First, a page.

By constantly practising the art of observing life, of participating through our sense of sight to its fullest and stop ourselves from being mere onlookers we can improve our perceptions of it through a better understanding and grasp of the bigger picture. This visual activity will give a boost to our already powerful brains, improve our memory and energise our own individual creative imaginations; to bring a clarity and reality to our perception of life that we never recognised or thought possible before. We will also feel a greater sense of mental wellbeing by feeling more in touch with our true-selves, others and nature in its completeness of separation. But there is so much more we can do to maintain and in certain cases enhance our sense of sight. There is far too much to discuss right here and now so I’ll just mention a couple of them for the moment.

                                        eat-your-greens   yoga-eyes

Developing a sensible healthy diet and ‘eating our greens’ like our Mothers and Grandmothers drummed into us has many more positive benefits than just giving us curly hair! As my own new interest in healthy and appreciative eating has shown me, a home cooked meal tastes so much better when it’s presented well and eaten at a restaurant style table setting than on a tray on your lap in front of the TV?  There are also eye exercises that we can do on a regular basis, how about trying some Yoga for your eyes?  We can also use the simple common-sense methods of wearing eye protection when in bright sunlight or dusty atmospheres and of not staying up all hours staring at those alluring blue screens on our cell phones and other devices. Our eyes need rest just as much as our minds and bodies do so with that in mind I’ll call it a day and we can all close our eyes and our laptops for a few well deserved moments of recuperation!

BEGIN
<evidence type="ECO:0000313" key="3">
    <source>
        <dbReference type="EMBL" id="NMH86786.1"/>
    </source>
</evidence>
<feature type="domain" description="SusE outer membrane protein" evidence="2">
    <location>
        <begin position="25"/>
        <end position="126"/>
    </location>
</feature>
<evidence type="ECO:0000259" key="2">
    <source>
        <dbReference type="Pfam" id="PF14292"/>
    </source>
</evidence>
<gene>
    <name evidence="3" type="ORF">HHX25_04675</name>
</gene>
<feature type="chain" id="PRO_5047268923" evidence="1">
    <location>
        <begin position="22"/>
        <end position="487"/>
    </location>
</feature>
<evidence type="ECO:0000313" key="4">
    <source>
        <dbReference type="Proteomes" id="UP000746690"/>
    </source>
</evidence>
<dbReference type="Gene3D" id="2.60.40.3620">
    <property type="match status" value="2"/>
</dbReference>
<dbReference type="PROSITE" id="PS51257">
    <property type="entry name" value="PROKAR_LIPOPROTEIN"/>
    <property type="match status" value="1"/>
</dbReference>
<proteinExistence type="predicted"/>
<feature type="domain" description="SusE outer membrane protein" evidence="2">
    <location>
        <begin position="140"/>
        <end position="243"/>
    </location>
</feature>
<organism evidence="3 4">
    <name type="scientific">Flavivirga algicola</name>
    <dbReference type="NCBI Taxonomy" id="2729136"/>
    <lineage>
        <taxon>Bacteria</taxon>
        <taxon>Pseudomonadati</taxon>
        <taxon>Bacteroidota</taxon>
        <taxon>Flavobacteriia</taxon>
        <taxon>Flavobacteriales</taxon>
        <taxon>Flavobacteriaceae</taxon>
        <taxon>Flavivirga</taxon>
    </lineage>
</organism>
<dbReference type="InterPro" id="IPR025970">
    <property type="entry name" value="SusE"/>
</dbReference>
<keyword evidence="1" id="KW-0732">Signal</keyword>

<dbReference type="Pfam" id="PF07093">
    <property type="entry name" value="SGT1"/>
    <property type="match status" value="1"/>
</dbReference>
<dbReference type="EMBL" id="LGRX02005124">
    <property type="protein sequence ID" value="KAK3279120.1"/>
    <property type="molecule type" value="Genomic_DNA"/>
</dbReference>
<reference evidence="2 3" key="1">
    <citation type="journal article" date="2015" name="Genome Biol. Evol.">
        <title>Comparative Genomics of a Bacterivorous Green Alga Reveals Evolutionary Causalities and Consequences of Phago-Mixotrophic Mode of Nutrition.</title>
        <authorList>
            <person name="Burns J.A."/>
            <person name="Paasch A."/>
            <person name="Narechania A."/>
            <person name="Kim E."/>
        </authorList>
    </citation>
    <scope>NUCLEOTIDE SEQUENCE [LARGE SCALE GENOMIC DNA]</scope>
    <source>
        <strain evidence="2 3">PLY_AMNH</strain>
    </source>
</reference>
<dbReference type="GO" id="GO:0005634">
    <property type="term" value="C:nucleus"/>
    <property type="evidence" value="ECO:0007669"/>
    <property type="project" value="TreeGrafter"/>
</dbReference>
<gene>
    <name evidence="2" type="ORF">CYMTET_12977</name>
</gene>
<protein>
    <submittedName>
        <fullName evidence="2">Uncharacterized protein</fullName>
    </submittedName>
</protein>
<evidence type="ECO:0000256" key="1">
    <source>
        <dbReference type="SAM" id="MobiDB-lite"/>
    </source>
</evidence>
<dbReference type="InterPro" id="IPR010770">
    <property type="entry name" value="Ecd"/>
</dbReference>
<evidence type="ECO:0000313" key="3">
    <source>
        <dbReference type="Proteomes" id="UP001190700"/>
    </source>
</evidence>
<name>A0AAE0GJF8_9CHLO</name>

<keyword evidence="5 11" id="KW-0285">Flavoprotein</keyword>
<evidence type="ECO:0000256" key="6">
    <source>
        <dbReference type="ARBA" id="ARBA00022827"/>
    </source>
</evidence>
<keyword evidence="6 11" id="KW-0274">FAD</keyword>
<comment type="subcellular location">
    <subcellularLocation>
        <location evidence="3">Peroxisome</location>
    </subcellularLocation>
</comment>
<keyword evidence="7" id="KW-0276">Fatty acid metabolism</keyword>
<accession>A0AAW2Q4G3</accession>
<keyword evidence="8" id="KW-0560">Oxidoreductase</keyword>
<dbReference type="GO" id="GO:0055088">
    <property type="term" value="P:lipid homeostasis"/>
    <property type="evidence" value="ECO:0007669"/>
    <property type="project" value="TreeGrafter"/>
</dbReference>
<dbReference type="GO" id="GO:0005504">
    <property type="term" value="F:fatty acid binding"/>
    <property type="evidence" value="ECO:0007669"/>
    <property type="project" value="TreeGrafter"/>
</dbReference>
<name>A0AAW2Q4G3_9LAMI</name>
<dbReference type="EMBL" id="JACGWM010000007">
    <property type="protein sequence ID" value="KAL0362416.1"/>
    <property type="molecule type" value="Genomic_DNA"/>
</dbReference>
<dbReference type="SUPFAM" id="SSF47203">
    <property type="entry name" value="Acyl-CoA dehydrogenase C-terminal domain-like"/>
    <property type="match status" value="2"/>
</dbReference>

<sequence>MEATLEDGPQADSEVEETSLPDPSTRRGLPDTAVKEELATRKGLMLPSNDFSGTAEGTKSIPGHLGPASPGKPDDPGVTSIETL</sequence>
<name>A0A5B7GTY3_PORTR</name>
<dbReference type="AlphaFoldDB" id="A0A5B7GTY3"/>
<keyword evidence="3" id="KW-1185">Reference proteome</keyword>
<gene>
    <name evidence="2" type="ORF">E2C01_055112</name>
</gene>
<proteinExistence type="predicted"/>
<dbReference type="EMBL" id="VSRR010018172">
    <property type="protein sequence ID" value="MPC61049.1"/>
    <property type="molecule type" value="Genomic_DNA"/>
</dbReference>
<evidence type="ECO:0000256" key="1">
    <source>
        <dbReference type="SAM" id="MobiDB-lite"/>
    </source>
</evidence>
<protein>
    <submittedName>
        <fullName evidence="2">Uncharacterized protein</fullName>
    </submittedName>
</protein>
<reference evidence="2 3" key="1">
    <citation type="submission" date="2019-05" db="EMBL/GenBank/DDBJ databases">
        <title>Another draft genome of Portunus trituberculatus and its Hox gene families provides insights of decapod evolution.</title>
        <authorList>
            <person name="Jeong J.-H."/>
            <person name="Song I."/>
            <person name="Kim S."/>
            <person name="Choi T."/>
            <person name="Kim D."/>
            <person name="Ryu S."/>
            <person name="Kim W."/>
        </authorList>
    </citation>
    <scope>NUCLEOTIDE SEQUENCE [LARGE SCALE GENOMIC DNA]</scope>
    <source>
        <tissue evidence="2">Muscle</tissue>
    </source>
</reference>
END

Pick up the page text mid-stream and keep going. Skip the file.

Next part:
Sensual Gardening ~ Part 3 ~ Touch

touching water

To me our sense of touch is possibly the most sensual of our senses, it’s not necessarily the most important because as we are discovering our senses work as a team, allied with our brain to bring us those everyday sensations of perceptions we call our reality. Touch is an inherent human need, we also desire (often without realising it) to touch and be touched. From a baby reaching out for its Mother to those hugs we give and receive out of friendship and of course love. They are vital to each and every one of us and are the fundamental building blocks of good health and feelings of well-being. When we are stimulated by touch, whether that be a caress from a loving partner, a relaxing massage, the feel of freshly laundered sheets or the simple act of stroking our pets, the sensation we feel releases a wide range of healing neuro-chemicals which strengthen our immune system, improves blood circulation, aids our digestion and can help us get a better and rewarding nights sleep.

Touch is also one of our natural defence mechanisms, we quickly draw our hand away when we touch something too hot, cold, sharp or that gives us pain such as the sting from a nettle when walking in the country or perhaps the feel of rough/unstable ground beneath our feet warning us to take extra care. All are instinctive reactions created from the signals sent from our skins receptors (nerves) to our brain which then tells us to act to protect ourselves from further harm. However touch is much more than just a means of enabling us to stay safe and ‘feel our way through the day’ as I hope I’ll help you to discover in these posts. Today more and more research is showing us the benefits we can get from the healing and communicative powers of touch and are being recognised and used in therapeutic treatments of emotional, physical and mental healthcare; with plants, gardening and nature being major players in the process. All of which is why I’m a great supporter and advocate for getting youngsters into contact with nature as much as possible and as early as possible. Check out the ‘research & studies’ available on the amazing Children & Nature Network webpage and I’m certain that you’ll soon recognise why I believe that getting children to discover the world around them for themselves, to play ‘together’ in and with nature is the beginning of achieving the changes we all want to see in the world …. our natural, physical, emotional and mental worlds of wellbeing. 

tree bark  Feeling Grass  walking in a stream  Petting Zoo